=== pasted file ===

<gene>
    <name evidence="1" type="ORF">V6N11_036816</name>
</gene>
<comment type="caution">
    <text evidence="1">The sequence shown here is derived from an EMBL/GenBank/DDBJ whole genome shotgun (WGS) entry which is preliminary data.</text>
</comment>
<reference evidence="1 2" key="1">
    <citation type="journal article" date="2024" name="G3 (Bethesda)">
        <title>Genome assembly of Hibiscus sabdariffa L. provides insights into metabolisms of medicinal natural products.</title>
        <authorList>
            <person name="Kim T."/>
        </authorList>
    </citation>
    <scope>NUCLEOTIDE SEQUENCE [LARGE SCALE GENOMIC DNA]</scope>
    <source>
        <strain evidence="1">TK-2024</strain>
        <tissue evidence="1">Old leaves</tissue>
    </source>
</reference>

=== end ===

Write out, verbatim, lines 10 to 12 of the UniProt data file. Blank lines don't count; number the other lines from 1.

        <authorList>
            <person name="Kim T."/>
        </authorList>